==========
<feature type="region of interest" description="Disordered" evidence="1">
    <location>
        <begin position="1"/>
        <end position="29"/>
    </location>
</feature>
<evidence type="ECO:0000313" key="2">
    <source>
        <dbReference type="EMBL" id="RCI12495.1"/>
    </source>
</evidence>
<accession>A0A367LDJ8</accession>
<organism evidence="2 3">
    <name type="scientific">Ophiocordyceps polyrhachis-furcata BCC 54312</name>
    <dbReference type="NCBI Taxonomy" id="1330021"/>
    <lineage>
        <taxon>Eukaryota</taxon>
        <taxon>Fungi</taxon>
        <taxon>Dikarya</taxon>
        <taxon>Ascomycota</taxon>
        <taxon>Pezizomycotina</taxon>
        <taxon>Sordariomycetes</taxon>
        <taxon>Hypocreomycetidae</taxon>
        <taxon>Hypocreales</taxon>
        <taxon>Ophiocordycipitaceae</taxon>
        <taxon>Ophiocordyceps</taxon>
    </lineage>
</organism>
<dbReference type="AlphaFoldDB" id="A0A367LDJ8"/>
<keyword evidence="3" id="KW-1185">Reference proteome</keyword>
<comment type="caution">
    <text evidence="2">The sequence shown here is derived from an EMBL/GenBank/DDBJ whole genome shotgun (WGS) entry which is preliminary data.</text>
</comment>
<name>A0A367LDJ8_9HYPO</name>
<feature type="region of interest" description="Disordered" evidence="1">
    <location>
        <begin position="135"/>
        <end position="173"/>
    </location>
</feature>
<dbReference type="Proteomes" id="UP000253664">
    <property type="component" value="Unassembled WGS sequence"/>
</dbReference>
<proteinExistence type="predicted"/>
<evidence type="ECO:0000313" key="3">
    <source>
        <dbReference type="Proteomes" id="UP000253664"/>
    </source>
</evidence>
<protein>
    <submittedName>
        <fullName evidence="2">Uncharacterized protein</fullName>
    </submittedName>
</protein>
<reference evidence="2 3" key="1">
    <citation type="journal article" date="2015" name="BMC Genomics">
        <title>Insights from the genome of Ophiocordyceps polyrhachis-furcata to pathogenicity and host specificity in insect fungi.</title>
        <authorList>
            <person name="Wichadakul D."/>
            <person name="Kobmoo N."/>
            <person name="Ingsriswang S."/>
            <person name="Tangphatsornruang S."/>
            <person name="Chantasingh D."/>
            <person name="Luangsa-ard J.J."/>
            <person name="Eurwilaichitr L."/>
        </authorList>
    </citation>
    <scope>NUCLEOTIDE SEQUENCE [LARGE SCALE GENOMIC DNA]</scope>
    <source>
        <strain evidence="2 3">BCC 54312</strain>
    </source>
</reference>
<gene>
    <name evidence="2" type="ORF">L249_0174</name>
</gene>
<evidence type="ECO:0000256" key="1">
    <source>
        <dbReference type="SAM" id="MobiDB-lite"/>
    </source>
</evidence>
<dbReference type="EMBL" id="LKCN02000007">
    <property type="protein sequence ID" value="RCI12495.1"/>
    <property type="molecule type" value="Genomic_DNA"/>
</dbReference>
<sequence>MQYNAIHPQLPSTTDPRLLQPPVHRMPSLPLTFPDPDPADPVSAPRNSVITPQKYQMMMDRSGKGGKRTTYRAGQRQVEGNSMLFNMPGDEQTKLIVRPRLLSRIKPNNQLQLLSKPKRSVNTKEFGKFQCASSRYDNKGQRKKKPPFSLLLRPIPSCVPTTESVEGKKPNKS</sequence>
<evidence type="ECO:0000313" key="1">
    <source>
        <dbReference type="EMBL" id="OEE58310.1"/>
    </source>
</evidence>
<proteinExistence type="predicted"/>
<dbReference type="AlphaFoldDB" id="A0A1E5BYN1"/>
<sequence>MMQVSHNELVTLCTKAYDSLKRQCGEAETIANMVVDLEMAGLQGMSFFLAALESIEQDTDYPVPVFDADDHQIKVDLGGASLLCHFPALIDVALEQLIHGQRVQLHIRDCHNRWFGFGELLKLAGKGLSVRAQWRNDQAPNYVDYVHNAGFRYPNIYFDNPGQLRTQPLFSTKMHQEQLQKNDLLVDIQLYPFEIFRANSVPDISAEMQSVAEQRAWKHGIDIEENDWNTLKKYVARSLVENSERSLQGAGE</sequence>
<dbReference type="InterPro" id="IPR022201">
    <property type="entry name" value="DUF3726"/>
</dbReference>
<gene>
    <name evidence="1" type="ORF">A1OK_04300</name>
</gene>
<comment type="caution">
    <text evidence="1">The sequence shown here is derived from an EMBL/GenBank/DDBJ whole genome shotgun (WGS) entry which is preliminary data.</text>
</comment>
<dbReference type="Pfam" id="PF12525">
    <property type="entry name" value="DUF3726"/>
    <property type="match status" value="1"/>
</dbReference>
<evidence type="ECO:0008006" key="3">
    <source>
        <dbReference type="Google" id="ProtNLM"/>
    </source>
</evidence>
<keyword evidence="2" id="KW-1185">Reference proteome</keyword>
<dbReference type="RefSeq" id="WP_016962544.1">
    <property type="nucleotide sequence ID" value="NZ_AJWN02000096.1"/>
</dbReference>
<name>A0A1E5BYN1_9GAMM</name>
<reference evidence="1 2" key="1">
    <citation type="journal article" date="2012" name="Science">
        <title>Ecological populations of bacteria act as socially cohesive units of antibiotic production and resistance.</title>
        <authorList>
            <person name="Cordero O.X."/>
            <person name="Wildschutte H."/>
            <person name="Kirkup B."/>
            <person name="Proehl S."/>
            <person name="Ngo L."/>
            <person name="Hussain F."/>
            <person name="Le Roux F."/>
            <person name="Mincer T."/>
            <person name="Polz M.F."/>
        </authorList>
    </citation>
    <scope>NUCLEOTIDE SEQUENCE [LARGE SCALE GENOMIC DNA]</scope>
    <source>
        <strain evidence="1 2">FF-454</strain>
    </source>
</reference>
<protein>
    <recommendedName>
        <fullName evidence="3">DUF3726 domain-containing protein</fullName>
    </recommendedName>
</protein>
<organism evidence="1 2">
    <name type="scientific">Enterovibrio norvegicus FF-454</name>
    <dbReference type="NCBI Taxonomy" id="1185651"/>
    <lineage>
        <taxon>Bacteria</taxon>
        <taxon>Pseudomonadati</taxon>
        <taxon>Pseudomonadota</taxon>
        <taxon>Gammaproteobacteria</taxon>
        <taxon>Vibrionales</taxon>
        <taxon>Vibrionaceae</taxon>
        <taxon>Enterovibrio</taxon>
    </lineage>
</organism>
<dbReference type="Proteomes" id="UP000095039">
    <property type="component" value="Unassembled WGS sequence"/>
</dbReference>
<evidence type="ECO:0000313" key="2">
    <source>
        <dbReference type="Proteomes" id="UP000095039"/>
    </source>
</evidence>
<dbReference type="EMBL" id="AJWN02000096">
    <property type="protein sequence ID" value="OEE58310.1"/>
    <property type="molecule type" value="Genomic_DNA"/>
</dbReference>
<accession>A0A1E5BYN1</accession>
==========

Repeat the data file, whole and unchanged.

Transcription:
<feature type="region of interest" description="Disordered" evidence="1">
    <location>
        <begin position="1"/>
        <end position="29"/>
    </location>
</feature>
<evidence type="ECO:0000313" key="2">
    <source>
        <dbReference type="EMBL" id="RCI12495.1"/>
    </source>
</evidence>
<accession>A0A367LDJ8</accession>
<organism evidence="2 3">
    <name type="scientific">Ophiocordyceps polyrhachis-furcata BCC 54312</name>
    <dbReference type="NCBI Taxonomy" id="1330021"/>
    <lineage>
        <taxon>Eukaryota</taxon>
        <taxon>Fungi</taxon>
        <taxon>Dikarya</taxon>
        <taxon>Ascomycota</taxon>
        <taxon>Pezizomycotina</taxon>
        <taxon>Sordariomycetes</taxon>
        <taxon>Hypocreomycetidae</taxon>
        <taxon>Hypocreales</taxon>
        <taxon>Ophiocordycipitaceae</taxon>
        <taxon>Ophiocordyceps</taxon>
    </lineage>
</organism>
<dbReference type="AlphaFoldDB" id="A0A367LDJ8"/>
<keyword evidence="3" id="KW-1185">Reference proteome</keyword>
<comment type="caution">
    <text evidence="2">The sequence shown here is derived from an EMBL/GenBank/DDBJ whole genome shotgun (WGS) entry which is preliminary data.</text>
</comment>
<name>A0A367LDJ8_9HYPO</name>
<feature type="region of interest" description="Disordered" evidence="1">
    <location>
        <begin position="135"/>
        <end position="173"/>
    </location>
</feature>
<dbReference type="Proteomes" id="UP000253664">
    <property type="component" value="Unassembled WGS sequence"/>
</dbReference>
<proteinExistence type="predicted"/>
<evidence type="ECO:0000313" key="3">
    <source>
        <dbReference type="Proteomes" id="UP000253664"/>
    </source>
</evidence>
<protein>
    <submittedName>
        <fullName evidence="2">Uncharacterized protein</fullName>
    </submittedName>
</protein>
<reference evidence="2 3" key="1">
    <citation type="journal article" date="2015" name="BMC Genomics">
        <title>Insights from the genome of Ophiocordyceps polyrhachis-furcata to pathogenicity and host specificity in insect fungi.</title>
        <authorList>
            <person name="Wichadakul D."/>
            <person name="Kobmoo N."/>
            <person name="Ingsriswang S."/>
            <person name="Tangphatsornruang S."/>
            <person name="Chantasingh D."/>
            <person name="Luangsa-ard J.J."/>
            <person name="Eurwilaichitr L."/>
        </authorList>
    </citation>
    <scope>NUCLEOTIDE SEQUENCE [LARGE SCALE GENOMIC DNA]</scope>
    <source>
        <strain evidence="2 3">BCC 54312</strain>
    </source>
</reference>
<gene>
    <name evidence="2" type="ORF">L249_0174</name>
</gene>
<evidence type="ECO:0000256" key="1">
    <source>
        <dbReference type="SAM" id="MobiDB-lite"/>
    </source>
</evidence>
<dbReference type="EMBL" id="LKCN02000007">
    <property type="protein sequence ID" value="RCI12495.1"/>
    <property type="molecule type" value="Genomic_DNA"/>
</dbReference>
<sequence>MQYNAIHPQLPSTTDPRLLQPPVHRMPSLPLTFPDPDPADPVSAPRNSVITPQKYQMMMDRSGKGGKRTTYRAGQRQVEGNSMLFNMPGDEQTKLIVRPRLLSRIKPNNQLQLLSKPKRSVNTKEFGKFQCASSRYDNKGQRKKKPPFSLLLRPIPSCVPTTESVEGKKPNKS</sequence>
<evidence type="ECO:0000313" key="1">
    <source>
        <dbReference type="EMBL" id="OEE58310.1"/>
    </source>
</evidence>
<proteinExistence type="predicted"/>
<dbReference type="AlphaFoldDB" id="A0A1E5BYN1"/>
<sequence>MMQVSHNELVTLCTKAYDSLKRQCGEAETIANMVVDLEMAGLQGMSFFLAALESIEQDTDYPVPVFDADDHQIKVDLGGASLLCHFPALIDVALEQLIHGQRVQLHIRDCHNRWFGFGELLKLAGKGLSVRAQWRNDQAPNYVDYVHNAGFRYPNIYFDNPGQLRTQPLFSTKMHQEQLQKNDLLVDIQLYPFEIFRANSVPDISAEMQSVAEQRAWKHGIDIEENDWNTLKKYVARSLVENSERSLQGAGE</sequence>
<dbReference type="InterPro" id="IPR022201">
    <property type="entry name" value="DUF3726"/>
</dbReference>
<gene>
    <name evidence="1" type="ORF">A1OK_04300</name>
</gene>
<comment type="caution">
    <text evidence="1">The sequence shown here is derived from an EMBL/GenBank/DDBJ whole genome shotgun (WGS) entry which is preliminary data.</text>
</comment>
<dbReference type="Pfam" id="PF12525">
    <property type="entry name" value="DUF3726"/>
    <property type="match status" value="1"/>
</dbReference>
<evidence type="ECO:0008006" key="3">
    <source>
        <dbReference type="Google" id="ProtNLM"/>
    </source>
</evidence>
<keyword evidence="2" id="KW-1185">Reference proteome</keyword>
<dbReference type="RefSeq" id="WP_016962544.1">
    <property type="nucleotide sequence ID" value="NZ_AJWN02000096.1"/>
</dbReference>
<name>A0A1E5BYN1_9GAMM</name>
<reference evidence="1 2" key="1">
    <citation type="journal article" date="2012" name="Science">
        <title>Ecological populations of bacteria act as socially cohesive units of antibiotic production and resistance.</title>
        <authorList>
            <person name="Cordero O.X."/>
            <person name="Wildschutte H."/>
            <person name="Kirkup B."/>
            <person name="Proehl S."/>
            <person name="Ngo L."/>
            <person name="Hussain F."/>
            <person name="Le Roux F."/>
            <person name="Mincer T."/>
            <person name="Polz M.F."/>
        </authorList>
    </citation>
    <scope>NUCLEOTIDE SEQUENCE [LARGE SCALE GENOMIC DNA]</scope>
    <source>
        <strain evidence="1 2">FF-454</strain>
    </source>
</reference>
<protein>
    <recommendedName>
        <fullName evidence="3">DUF3726 domain-containing protein</fullName>
    </recommendedName>
</protein>
<organism evidence="1 2">
    <name type="scientific">Enterovibrio norvegicus FF-454</name>
    <dbReference type="NCBI Taxonomy" id="1185651"/>
    <lineage>
        <taxon>Bacteria</taxon>
        <taxon>Pseudomonadati</taxon>
        <taxon>Pseudomonadota</taxon>
        <taxon>Gammaproteobacteria</taxon>
        <taxon>Vibrionales</taxon>
        <taxon>Vibrionaceae</taxon>
        <taxon>Enterovibrio</taxon>
    </lineage>
</organism>
<dbReference type="Proteomes" id="UP000095039">
    <property type="component" value="Unassembled WGS sequence"/>
</dbReference>
<evidence type="ECO:0000313" key="2">
    <source>
        <dbReference type="Proteomes" id="UP000095039"/>
    </source>
</evidence>
<dbReference type="EMBL" id="AJWN02000096">
    <property type="protein sequence ID" value="OEE58310.1"/>
    <property type="molecule type" value="Genomic_DNA"/>
</dbReference>
<accession>A0A1E5BYN1</accession>